Cubs vs Mets Series Review: Cubs Salvage Surprisingly Satisfying Split

Perspective is a funny thing. On Thursday morning, a four-game series against the Mets seemed like the kind of occasion that demanded that the Cubs take at least three of four for anyone to walk away happy. After all, the Mets have been Metsy all season and weren’t exactly coming in hot, having deemed it necessary to fire both their pitching and bullpen coaches right before the start of this series.

So with all that in mind, a split would seem to be a pretty disappointing outcome. And in some ways, it is! But when your team is on the verge of losing three of four without epic late-inning heroics, your perspective can be changed in a hurry when those heroics actually happen.

That’s exactly what happened though, as Javy Báez did what stars do by putting the team on his back and loudly and dramatically announcing that the Cubs aren’t giving up first place that easily. Adbert Alzolay‘s outstanding major league debut served as the front cover of a strange series that was bookended by satisfying comebacks of varying dramatics.

Of the two losses sandwiched by those heroics, it’s probably a bit easier to swallow Saturday’s. There are games that you just throw in the trash and forget about and, boy, an eight-run loss to the Mets is certainly one of them. Friday’s one-run loss, on the other hand, feels like the kind of missed opportunity that has defined the Cubs’ recent struggles and that could ultimately be the difference between walking away with a split and a series win.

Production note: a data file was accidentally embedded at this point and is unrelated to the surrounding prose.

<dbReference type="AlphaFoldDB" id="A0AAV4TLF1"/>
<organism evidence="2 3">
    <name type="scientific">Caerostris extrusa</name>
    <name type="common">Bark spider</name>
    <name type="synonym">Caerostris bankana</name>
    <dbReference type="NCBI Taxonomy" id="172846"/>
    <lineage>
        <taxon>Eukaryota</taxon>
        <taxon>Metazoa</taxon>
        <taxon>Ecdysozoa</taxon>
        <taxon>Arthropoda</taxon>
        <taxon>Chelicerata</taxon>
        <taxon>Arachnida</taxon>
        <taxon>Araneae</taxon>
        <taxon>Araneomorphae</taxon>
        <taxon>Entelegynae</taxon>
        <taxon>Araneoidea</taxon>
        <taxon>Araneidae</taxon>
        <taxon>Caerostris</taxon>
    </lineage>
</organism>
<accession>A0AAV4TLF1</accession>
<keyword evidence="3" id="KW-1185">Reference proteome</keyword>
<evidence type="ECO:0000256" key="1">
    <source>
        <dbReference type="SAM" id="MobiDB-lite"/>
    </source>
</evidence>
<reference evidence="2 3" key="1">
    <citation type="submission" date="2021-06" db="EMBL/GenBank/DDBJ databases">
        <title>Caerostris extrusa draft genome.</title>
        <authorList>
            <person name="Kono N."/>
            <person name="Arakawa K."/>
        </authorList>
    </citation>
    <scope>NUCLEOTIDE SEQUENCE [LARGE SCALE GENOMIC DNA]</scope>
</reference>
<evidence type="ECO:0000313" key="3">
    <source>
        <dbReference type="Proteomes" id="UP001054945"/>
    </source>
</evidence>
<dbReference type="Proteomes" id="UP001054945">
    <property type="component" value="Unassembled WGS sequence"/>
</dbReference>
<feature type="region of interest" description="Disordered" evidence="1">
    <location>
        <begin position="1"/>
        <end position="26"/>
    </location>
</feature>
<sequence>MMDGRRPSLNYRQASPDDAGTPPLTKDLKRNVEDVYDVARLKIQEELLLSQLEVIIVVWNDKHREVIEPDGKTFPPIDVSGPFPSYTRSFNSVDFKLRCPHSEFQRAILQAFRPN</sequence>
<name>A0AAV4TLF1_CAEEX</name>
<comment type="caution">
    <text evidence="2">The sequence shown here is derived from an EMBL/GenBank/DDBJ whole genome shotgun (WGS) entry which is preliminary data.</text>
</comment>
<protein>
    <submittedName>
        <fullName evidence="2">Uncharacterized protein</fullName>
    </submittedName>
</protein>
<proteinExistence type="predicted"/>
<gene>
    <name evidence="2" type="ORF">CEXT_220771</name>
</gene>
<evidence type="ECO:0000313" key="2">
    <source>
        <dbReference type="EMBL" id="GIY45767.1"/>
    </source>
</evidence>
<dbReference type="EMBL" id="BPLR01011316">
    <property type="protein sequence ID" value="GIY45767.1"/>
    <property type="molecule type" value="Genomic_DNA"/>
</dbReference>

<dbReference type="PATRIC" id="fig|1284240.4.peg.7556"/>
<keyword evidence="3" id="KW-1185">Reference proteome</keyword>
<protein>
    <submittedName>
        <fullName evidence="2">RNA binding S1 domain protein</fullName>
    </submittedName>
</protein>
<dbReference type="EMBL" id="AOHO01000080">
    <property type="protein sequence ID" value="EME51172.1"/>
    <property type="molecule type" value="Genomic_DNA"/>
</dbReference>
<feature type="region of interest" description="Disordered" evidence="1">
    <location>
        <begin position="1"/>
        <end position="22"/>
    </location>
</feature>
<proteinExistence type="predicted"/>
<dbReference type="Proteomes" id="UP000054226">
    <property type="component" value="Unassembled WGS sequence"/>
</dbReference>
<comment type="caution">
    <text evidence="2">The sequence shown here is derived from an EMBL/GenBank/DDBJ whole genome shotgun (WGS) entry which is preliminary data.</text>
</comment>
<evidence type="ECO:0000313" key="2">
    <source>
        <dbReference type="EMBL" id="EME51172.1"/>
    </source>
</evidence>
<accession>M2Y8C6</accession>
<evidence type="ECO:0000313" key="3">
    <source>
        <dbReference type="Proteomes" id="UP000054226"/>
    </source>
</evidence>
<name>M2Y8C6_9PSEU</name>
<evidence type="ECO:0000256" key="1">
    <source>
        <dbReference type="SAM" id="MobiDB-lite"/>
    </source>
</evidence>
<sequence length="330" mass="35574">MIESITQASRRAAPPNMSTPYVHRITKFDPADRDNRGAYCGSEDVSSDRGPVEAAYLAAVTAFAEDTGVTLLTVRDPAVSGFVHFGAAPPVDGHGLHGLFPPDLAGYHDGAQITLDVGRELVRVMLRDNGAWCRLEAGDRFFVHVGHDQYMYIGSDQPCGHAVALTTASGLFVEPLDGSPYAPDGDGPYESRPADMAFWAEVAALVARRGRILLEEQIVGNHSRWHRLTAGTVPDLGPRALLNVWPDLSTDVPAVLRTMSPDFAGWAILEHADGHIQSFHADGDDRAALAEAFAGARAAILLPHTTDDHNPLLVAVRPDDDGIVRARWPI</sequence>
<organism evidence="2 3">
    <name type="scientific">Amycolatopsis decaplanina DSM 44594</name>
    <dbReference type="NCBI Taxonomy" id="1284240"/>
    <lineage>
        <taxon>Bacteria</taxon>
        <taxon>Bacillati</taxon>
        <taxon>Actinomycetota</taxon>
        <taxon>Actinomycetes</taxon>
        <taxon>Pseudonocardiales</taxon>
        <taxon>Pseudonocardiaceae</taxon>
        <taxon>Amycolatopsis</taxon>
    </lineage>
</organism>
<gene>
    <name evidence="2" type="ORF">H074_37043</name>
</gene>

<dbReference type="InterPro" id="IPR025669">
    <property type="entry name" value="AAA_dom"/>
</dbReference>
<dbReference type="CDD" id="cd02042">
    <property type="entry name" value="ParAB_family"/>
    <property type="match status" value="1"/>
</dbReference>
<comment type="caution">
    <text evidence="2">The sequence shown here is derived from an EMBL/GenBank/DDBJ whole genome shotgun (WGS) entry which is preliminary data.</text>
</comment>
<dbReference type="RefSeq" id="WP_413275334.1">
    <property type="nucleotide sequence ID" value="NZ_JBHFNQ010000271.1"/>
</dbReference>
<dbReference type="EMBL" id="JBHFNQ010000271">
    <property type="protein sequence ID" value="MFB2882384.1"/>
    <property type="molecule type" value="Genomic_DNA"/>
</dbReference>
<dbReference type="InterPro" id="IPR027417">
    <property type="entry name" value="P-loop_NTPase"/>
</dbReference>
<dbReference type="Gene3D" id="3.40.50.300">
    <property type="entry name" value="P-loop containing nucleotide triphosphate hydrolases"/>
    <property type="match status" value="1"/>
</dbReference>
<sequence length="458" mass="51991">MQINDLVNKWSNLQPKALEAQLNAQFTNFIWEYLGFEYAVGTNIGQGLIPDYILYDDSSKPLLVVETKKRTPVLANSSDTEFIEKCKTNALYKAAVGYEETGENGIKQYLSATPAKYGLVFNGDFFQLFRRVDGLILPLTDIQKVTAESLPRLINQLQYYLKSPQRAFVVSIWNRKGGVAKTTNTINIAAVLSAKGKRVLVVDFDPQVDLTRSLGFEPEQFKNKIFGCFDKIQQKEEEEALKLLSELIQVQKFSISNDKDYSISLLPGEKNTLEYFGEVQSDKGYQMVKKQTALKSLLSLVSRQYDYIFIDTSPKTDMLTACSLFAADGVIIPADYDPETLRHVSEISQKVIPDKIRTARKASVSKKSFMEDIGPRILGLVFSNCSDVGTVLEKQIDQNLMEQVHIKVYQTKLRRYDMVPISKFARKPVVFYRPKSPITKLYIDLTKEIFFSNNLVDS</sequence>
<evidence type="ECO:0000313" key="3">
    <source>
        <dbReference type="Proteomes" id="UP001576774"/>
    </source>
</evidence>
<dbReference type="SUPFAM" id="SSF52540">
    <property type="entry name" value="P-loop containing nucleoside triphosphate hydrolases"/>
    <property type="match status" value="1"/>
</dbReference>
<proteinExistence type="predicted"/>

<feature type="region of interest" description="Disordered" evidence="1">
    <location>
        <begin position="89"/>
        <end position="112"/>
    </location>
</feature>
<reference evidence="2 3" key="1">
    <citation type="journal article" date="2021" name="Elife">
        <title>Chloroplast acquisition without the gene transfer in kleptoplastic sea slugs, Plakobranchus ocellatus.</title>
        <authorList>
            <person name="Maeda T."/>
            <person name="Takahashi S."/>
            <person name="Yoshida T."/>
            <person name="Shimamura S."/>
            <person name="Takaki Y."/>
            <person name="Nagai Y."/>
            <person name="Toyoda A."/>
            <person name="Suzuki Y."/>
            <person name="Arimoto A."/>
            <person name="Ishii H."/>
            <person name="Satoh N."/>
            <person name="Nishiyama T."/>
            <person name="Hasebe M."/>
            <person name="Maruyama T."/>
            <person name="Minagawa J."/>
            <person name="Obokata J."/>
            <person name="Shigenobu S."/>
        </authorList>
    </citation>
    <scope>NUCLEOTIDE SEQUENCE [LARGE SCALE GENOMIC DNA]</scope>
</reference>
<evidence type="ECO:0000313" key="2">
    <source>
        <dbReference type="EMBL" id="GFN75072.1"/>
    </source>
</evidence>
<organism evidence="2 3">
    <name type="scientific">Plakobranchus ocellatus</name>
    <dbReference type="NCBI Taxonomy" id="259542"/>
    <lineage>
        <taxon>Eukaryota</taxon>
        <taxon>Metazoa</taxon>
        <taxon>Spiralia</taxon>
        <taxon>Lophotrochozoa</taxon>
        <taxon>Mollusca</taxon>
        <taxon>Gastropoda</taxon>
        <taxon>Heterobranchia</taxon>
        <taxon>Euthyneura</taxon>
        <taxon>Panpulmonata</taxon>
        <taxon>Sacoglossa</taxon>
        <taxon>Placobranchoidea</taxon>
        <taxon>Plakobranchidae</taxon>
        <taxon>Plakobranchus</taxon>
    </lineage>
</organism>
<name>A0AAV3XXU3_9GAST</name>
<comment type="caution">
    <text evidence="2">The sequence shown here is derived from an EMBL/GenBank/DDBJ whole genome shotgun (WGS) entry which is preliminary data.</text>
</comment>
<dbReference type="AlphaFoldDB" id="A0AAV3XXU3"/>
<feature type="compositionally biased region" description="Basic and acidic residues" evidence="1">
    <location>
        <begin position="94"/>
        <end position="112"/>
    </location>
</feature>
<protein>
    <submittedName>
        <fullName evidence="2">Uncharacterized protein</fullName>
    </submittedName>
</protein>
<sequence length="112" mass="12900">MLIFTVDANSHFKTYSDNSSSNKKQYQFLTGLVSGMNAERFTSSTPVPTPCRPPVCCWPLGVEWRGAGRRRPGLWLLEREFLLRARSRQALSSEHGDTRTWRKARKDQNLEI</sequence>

But as you know, reader, it could’ve been worse!


Key moments

Thursday’s win was the Alzolay show. Speaking of which, let’s get this out of the way right from the start.

Got it? Good. Now that we’re on the same page about how to pronounce his name, let’s get on the same page about how he pitched Thursday night: He was magnificent. Alzolay pitched four shutout frames before giving a solo home run to Todd Frazier in the 9th inning and leaving the game. He was thoroughly impressive, working fast and pairing a fastball that can touch 97 mph with a changeup that he says has never been better.

Alzolay struck out five in his debut. It was all great, but I’d like to direct your attention to his beautiful changeup that struck out the aforementioned Frazier looking at about the 17-second mark of this video.

The Cubs couldn’t keep the good vibes going on Friday, though. The team took two separate one-run leads but Yu Darvish wasn’t able to protect either beyond the following inning and Brad Brach and Mike Montgomery combined to give the Mets the lead in the 7th inning.

Darvish wasn’t good, but he wasn’t a disaster either. Still, surrendering leads immediately after getting them is one of the most hair-pullingly frustrating things to watch as a fan and we got treated to it twice on Friday.